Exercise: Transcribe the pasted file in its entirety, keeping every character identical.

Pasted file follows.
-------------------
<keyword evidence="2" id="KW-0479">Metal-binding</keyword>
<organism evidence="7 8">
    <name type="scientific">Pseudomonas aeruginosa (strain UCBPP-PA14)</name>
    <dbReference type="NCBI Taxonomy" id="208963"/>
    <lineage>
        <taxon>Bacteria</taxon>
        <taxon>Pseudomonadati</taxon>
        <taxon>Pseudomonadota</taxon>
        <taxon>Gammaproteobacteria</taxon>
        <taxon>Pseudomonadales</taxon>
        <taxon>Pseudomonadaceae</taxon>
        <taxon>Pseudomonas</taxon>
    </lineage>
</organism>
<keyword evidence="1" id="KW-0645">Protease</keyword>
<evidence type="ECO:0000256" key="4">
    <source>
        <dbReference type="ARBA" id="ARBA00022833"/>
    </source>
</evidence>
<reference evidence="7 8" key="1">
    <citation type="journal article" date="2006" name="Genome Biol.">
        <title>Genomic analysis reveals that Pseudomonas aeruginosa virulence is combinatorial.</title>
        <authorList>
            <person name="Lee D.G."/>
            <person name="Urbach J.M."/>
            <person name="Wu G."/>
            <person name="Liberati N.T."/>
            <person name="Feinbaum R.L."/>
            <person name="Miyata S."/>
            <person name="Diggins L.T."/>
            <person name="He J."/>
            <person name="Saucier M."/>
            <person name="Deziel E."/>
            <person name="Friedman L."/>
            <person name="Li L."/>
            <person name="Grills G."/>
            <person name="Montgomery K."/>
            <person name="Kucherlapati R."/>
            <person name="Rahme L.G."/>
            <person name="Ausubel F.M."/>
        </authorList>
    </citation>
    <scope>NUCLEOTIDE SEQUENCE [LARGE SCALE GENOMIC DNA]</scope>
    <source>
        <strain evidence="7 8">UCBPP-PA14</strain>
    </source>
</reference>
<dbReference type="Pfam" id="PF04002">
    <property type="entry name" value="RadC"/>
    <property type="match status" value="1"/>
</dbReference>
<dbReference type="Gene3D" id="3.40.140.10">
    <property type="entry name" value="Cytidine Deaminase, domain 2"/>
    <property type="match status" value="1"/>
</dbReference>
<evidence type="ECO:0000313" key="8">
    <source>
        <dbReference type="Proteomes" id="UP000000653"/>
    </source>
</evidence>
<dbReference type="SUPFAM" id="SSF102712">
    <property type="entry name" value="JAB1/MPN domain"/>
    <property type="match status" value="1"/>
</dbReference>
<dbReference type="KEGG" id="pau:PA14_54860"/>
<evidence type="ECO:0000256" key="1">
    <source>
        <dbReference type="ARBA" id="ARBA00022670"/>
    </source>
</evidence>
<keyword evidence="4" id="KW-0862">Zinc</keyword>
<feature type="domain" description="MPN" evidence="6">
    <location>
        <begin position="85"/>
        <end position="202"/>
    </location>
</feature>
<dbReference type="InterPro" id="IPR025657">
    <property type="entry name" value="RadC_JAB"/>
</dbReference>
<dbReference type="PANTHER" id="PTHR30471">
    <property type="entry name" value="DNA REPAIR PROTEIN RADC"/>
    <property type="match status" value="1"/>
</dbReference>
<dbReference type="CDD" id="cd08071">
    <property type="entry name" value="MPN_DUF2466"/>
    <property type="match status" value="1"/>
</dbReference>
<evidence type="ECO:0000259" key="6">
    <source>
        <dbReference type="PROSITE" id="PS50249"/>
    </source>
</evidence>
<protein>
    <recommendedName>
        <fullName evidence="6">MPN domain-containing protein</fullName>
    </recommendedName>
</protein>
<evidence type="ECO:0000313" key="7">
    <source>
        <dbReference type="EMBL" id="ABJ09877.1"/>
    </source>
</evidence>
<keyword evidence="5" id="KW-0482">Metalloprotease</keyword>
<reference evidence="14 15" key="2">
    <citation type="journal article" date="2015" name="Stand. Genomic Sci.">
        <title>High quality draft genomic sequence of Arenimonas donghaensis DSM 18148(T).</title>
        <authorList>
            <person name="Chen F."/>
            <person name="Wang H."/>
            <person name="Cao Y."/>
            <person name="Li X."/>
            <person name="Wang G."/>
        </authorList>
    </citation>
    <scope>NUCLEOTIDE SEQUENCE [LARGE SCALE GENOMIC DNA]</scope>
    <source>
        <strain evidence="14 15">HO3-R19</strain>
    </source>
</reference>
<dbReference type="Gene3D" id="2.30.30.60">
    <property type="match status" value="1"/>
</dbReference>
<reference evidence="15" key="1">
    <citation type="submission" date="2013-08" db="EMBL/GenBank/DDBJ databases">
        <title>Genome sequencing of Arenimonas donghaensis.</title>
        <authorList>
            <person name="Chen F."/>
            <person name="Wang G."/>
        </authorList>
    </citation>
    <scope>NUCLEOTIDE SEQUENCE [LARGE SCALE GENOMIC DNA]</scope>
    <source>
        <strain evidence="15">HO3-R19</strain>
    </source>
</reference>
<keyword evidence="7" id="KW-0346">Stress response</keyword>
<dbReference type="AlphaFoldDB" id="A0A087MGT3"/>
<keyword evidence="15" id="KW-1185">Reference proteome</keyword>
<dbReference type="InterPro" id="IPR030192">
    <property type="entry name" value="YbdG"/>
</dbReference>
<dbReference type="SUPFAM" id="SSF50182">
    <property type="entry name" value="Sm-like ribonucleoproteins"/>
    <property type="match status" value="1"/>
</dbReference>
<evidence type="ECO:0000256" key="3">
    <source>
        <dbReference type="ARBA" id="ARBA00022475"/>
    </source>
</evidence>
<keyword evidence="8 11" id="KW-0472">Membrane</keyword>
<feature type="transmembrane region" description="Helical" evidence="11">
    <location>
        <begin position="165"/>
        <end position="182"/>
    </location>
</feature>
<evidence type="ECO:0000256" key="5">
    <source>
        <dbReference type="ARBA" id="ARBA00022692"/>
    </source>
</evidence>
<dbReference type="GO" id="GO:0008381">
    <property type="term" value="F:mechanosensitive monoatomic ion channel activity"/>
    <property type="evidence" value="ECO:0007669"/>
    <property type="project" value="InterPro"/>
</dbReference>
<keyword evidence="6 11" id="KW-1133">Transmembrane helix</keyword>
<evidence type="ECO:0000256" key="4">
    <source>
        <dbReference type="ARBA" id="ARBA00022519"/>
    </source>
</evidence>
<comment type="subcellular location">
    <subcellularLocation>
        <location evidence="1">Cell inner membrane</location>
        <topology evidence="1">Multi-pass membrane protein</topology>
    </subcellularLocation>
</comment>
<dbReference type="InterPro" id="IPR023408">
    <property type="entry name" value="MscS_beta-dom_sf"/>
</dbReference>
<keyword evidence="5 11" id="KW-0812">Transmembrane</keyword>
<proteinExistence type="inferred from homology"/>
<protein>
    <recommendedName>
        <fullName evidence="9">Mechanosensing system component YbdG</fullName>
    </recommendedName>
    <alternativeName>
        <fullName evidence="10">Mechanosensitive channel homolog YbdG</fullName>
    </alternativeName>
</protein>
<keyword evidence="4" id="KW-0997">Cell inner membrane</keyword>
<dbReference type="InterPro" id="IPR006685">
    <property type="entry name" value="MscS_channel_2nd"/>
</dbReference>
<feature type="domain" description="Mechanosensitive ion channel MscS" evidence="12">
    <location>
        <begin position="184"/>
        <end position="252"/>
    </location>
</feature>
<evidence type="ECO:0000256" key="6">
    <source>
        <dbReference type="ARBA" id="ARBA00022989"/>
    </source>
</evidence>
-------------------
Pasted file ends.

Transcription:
<keyword evidence="2" id="KW-0479">Metal-binding</keyword>
<organism evidence="7 8">
    <name type="scientific">Pseudomonas aeruginosa (strain UCBPP-PA14)</name>
    <dbReference type="NCBI Taxonomy" id="208963"/>
    <lineage>
        <taxon>Bacteria</taxon>
        <taxon>Pseudomonadati</taxon>
        <taxon>Pseudomonadota</taxon>
        <taxon>Gammaproteobacteria</taxon>
        <taxon>Pseudomonadales</taxon>
        <taxon>Pseudomonadaceae</taxon>
        <taxon>Pseudomonas</taxon>
    </lineage>
</organism>
<keyword evidence="1" id="KW-0645">Protease</keyword>
<evidence type="ECO:0000256" key="4">
    <source>
        <dbReference type="ARBA" id="ARBA00022833"/>
    </source>
</evidence>
<reference evidence="7 8" key="1">
    <citation type="journal article" date="2006" name="Genome Biol.">
        <title>Genomic analysis reveals that Pseudomonas aeruginosa virulence is combinatorial.</title>
        <authorList>
            <person name="Lee D.G."/>
            <person name="Urbach J.M."/>
            <person name="Wu G."/>
            <person name="Liberati N.T."/>
            <person name="Feinbaum R.L."/>
            <person name="Miyata S."/>
            <person name="Diggins L.T."/>
            <person name="He J."/>
            <person name="Saucier M."/>
            <person name="Deziel E."/>
            <person name="Friedman L."/>
            <person name="Li L."/>
            <person name="Grills G."/>
            <person name="Montgomery K."/>
            <person name="Kucherlapati R."/>
            <person name="Rahme L.G."/>
            <person name="Ausubel F.M."/>
        </authorList>
    </citation>
    <scope>NUCLEOTIDE SEQUENCE [LARGE SCALE GENOMIC DNA]</scope>
    <source>
        <strain evidence="7 8">UCBPP-PA14</strain>
    </source>
</reference>
<dbReference type="Pfam" id="PF04002">
    <property type="entry name" value="RadC"/>
    <property type="match status" value="1"/>
</dbReference>
<dbReference type="Gene3D" id="3.40.140.10">
    <property type="entry name" value="Cytidine Deaminase, domain 2"/>
    <property type="match status" value="1"/>
</dbReference>
<evidence type="ECO:0000313" key="8">
    <source>
        <dbReference type="Proteomes" id="UP000000653"/>
    </source>
</evidence>
<dbReference type="SUPFAM" id="SSF102712">
    <property type="entry name" value="JAB1/MPN domain"/>
    <property type="match status" value="1"/>
</dbReference>
<dbReference type="KEGG" id="pau:PA14_54860"/>
<evidence type="ECO:0000256" key="1">
    <source>
        <dbReference type="ARBA" id="ARBA00022670"/>
    </source>
</evidence>
<keyword evidence="4" id="KW-0862">Zinc</keyword>
<feature type="domain" description="MPN" evidence="6">
    <location>
        <begin position="85"/>
        <end position="202"/>
    </location>
</feature>
<dbReference type="InterPro" id="IPR025657">
    <property type="entry name" value="RadC_JAB"/>
</dbReference>
<dbReference type="PANTHER" id="PTHR30471">
    <property type="entry name" value="DNA REPAIR PROTEIN RADC"/>
    <property type="match status" value="1"/>
</dbReference>
<dbReference type="CDD" id="cd08071">
    <property type="entry name" value="MPN_DUF2466"/>
    <property type="match status" value="1"/>
</dbReference>
<evidence type="ECO:0000259" key="6">
    <source>
        <dbReference type="PROSITE" id="PS50249"/>
    </source>
</evidence>
<protein>
    <recommendedName>
        <fullName evidence="6">MPN domain-containing protein</fullName>
    </recommendedName>
</protein>
<evidence type="ECO:0000313" key="7">
    <source>
        <dbReference type="EMBL" id="ABJ09877.1"/>
    </source>
</evidence>
<keyword evidence="5" id="KW-0482">Metalloprotease</keyword>
<reference evidence="14 15" key="2">
    <citation type="journal article" date="2015" name="Stand. Genomic Sci.">
        <title>High quality draft genomic sequence of Arenimonas donghaensis DSM 18148(T).</title>
        <authorList>
            <person name="Chen F."/>
            <person name="Wang H."/>
            <person name="Cao Y."/>
            <person name="Li X."/>
            <person name="Wang G."/>
        </authorList>
    </citation>
    <scope>NUCLEOTIDE SEQUENCE [LARGE SCALE GENOMIC DNA]</scope>
    <source>
        <strain evidence="14 15">HO3-R19</strain>
    </source>
</reference>
<dbReference type="Gene3D" id="2.30.30.60">
    <property type="match status" value="1"/>
</dbReference>
<reference evidence="15" key="1">
    <citation type="submission" date="2013-08" db="EMBL/GenBank/DDBJ databases">
        <title>Genome sequencing of Arenimonas donghaensis.</title>
        <authorList>
            <person name="Chen F."/>
            <person name="Wang G."/>
        </authorList>
    </citation>
    <scope>NUCLEOTIDE SEQUENCE [LARGE SCALE GENOMIC DNA]</scope>
    <source>
        <strain evidence="15">HO3-R19</strain>
    </source>
</reference>
<keyword evidence="7" id="KW-0346">Stress response</keyword>
<dbReference type="AlphaFoldDB" id="A0A087MGT3"/>
<keyword evidence="15" id="KW-1185">Reference proteome</keyword>
<dbReference type="InterPro" id="IPR030192">
    <property type="entry name" value="YbdG"/>
</dbReference>
<dbReference type="SUPFAM" id="SSF50182">
    <property type="entry name" value="Sm-like ribonucleoproteins"/>
    <property type="match status" value="1"/>
</dbReference>
<evidence type="ECO:0000256" key="3">
    <source>
        <dbReference type="ARBA" id="ARBA00022475"/>
    </source>
</evidence>
<keyword evidence="8 11" id="KW-0472">Membrane</keyword>
<feature type="transmembrane region" description="Helical" evidence="11">
    <location>
        <begin position="165"/>
        <end position="182"/>
    </location>
</feature>
<evidence type="ECO:0000256" key="5">
    <source>
        <dbReference type="ARBA" id="ARBA00022692"/>
    </source>
</evidence>
<dbReference type="GO" id="GO:0008381">
    <property type="term" value="F:mechanosensitive monoatomic ion channel activity"/>
    <property type="evidence" value="ECO:0007669"/>
    <property type="project" value="InterPro"/>
</dbReference>
<keyword evidence="6 11" id="KW-1133">Transmembrane helix</keyword>
<evidence type="ECO:0000256" key="4">
    <source>
        <dbReference type="ARBA" id="ARBA00022519"/>
    </source>
</evidence>
<comment type="subcellular location">
    <subcellularLocation>
        <location evidence="1">Cell inner membrane</location>
        <topology evidence="1">Multi-pass membrane protein</topology>
    </subcellularLocation>
</comment>
<dbReference type="InterPro" id="IPR023408">
    <property type="entry name" value="MscS_beta-dom_sf"/>
</dbReference>
<keyword evidence="5 11" id="KW-0812">Transmembrane</keyword>
<proteinExistence type="inferred from homology"/>
<protein>
    <recommendedName>
        <fullName evidence="9">Mechanosensing system component YbdG</fullName>
    </recommendedName>
    <alternativeName>
        <fullName evidence="10">Mechanosensitive channel homolog YbdG</fullName>
    </alternativeName>
</protein>
<keyword evidence="4" id="KW-0997">Cell inner membrane</keyword>
<dbReference type="InterPro" id="IPR006685">
    <property type="entry name" value="MscS_channel_2nd"/>
</dbReference>
<feature type="domain" description="Mechanosensitive ion channel MscS" evidence="12">
    <location>
        <begin position="184"/>
        <end position="252"/>
    </location>
</feature>
<evidence type="ECO:0000256" key="6">
    <source>
        <dbReference type="ARBA" id="ARBA00022989"/>
    </source>
</evidence>